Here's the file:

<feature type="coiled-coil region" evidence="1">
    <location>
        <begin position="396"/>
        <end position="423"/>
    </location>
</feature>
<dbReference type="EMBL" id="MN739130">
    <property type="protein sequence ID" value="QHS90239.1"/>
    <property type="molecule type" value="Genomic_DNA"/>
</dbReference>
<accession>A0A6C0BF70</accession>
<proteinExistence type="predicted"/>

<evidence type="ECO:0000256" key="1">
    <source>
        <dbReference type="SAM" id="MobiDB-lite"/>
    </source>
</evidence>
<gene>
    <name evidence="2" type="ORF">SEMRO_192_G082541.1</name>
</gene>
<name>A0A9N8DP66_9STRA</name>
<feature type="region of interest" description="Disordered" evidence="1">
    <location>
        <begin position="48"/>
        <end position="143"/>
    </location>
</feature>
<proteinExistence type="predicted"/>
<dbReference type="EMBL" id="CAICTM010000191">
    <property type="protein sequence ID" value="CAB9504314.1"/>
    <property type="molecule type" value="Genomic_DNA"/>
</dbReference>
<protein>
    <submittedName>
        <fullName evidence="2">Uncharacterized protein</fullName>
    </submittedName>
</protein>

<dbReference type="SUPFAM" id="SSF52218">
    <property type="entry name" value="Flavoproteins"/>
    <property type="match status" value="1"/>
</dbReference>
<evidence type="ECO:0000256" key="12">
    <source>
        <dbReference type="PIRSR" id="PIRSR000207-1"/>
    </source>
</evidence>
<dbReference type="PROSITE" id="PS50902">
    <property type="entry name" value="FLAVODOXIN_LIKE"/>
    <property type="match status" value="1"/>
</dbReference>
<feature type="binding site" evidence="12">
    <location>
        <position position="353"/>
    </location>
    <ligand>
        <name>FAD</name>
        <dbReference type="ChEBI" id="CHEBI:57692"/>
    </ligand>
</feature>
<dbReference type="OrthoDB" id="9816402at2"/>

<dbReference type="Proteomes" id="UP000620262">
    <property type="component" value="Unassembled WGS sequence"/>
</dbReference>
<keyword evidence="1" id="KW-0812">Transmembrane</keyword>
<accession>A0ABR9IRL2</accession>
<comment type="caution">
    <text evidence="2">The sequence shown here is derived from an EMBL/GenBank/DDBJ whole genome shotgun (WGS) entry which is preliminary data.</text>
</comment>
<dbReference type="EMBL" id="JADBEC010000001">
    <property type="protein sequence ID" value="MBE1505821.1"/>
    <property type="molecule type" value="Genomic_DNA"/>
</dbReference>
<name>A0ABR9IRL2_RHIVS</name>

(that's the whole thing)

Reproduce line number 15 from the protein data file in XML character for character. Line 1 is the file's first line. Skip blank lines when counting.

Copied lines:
        <dbReference type="SAM" id="MobiDB-lite"/>